A good chef's knife is a thing of beauty and, with proper care, a joy forever. It can totally change the way you cook and turn even the dullest prep work into a glee-filled task.
I once spent a happy, messy afternoon turning beef and beets into a credible Russian borscht with the help of my friend's top-of-the-line Shun. My kitchen looked like a CSI episode for two weeks afterward (I kept finding beet splatters in the oddest places), but it was worth it.
I will say there is one unforeseen drawback to getting a good chef's knife and learning to love it: you start wanting more. And like any other habit, the costs can really mount up.
Thankfully, for those of us who like to play with knives and foods, there's a pretty reasonable way to sate our habits. Welcome to the world of ceramic knives: they're delicately pretty but sharp as f^ck (and thankfully, in most cases, reasonably priced). They're not made from the same material as plates or saucers—zircon, a mineral found in Australia, is the main ingredient that gives them their keen edge.
Beloved by the Japanese, ceramic knives, because of their incredible (some might say terrifying) sharpness, are excellent for prepping fruits and vegetables. Onions, tomatoes, and apples seem to simply fly apart at a mere glance from the knife's edge. Unlike stainless steel, their edges don't dull after a few uses and they're not prone to rusting or pitting, either. And because they're non-metallic, they're also non-reactive, so you don't have to worry about transferring an unpleasant iron tang to any of the foods you eat.
If you eat a lot of fresh produce, ceramic knives are great for prepping ingredients cleanly and beautifully. A ceramic knife requires a lot less pressure than a stainless steel one, and its lightness makes it easier on the wrist and hands, too.
While ceramic knives are an excellent addition to your cooking tools, your stainless steel knife is undoubtedly going to be your go-to weapon of choice. Ceramic's inherent qualities—thinness and lightness—make it imperfect for slicing up any kind of meat with bones, root vegetables, or anything dense and fibrous.
And while they're easy to care for in general, keep in mind that ceramic knives can break and chip easily, so be sure to watch how/where you set it down, and to store it using its included knife guard/box.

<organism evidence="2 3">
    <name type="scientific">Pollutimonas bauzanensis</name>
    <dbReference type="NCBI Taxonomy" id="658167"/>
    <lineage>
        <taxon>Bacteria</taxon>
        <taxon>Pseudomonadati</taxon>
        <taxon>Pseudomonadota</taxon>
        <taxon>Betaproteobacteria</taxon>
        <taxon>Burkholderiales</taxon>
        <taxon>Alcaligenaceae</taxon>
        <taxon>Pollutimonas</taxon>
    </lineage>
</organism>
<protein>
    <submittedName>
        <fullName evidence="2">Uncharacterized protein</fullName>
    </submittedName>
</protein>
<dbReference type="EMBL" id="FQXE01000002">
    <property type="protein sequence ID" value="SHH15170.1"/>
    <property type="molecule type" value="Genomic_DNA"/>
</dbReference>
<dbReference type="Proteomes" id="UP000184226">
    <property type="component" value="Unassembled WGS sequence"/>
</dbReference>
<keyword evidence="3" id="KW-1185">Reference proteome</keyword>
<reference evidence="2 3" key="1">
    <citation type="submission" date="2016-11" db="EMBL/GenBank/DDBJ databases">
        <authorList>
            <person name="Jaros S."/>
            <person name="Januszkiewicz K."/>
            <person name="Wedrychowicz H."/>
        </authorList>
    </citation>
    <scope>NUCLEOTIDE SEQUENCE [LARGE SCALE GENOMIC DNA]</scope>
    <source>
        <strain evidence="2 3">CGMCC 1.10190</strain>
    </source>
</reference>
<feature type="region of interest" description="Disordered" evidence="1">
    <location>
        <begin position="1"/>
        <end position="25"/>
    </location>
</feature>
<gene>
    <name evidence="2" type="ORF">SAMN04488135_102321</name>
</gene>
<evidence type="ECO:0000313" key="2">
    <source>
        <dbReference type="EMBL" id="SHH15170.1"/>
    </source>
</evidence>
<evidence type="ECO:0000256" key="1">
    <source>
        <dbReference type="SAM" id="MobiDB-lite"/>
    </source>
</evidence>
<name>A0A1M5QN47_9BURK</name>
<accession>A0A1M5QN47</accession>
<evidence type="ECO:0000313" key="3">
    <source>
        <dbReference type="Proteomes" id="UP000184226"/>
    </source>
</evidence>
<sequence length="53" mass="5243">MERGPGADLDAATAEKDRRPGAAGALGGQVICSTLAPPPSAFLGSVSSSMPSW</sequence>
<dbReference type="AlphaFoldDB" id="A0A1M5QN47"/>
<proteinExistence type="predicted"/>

My recommendation is if you already have a great stainless steel knife but want to play around with ceramic, buy a paring knife, where you'll really feel a difference when you're slicing, dicing, and peeling fruits and vegetables. Cooking for Engineers strongly recommends Kyocera Revolution when it comes to ceramic, which is actually Kyocera's cheaper line. I personally love this black 3-piece ceramic knife set, which you should buy for the cooking badass in your life immediately.
And as food writer extraordinare Robert L. Wolke points out, black ceramic knives are made with zirconium carbide, which is slightly harder than zirconium oxide, which is what white ceramic blades are made of.
As I mentioned above, ceramic knives are truly, wondrously sharp, and unlike stainless steel, don't require regular sharpening and honing. However, when you do need to put an edge back on your ceramic knife, you either need to take it to a pro who has a diamond wheel, or buy a sharpener that has a diamond grinding wheel/setting specifically for ceramic knives.
Fortunately, they're easy to find and pretty darn cheap, too. This version is less than $6 and sharpens stainless-steel knives, too, as does this version, which is less than $20. Kyocera makes an electric sharpener for ceramic, too.
It's time to fully outfit that kitchen!
Want to master Microsoft Excel and take your work-from-home job prospects to the next level? Jump-start your career with our Premium A-to-Z Microsoft Excel Training Bundle from the new Gadget Hacks Shop and get lifetime access to more than 40 hours of Basic to Advanced instruction on functions, formula, tools, and more.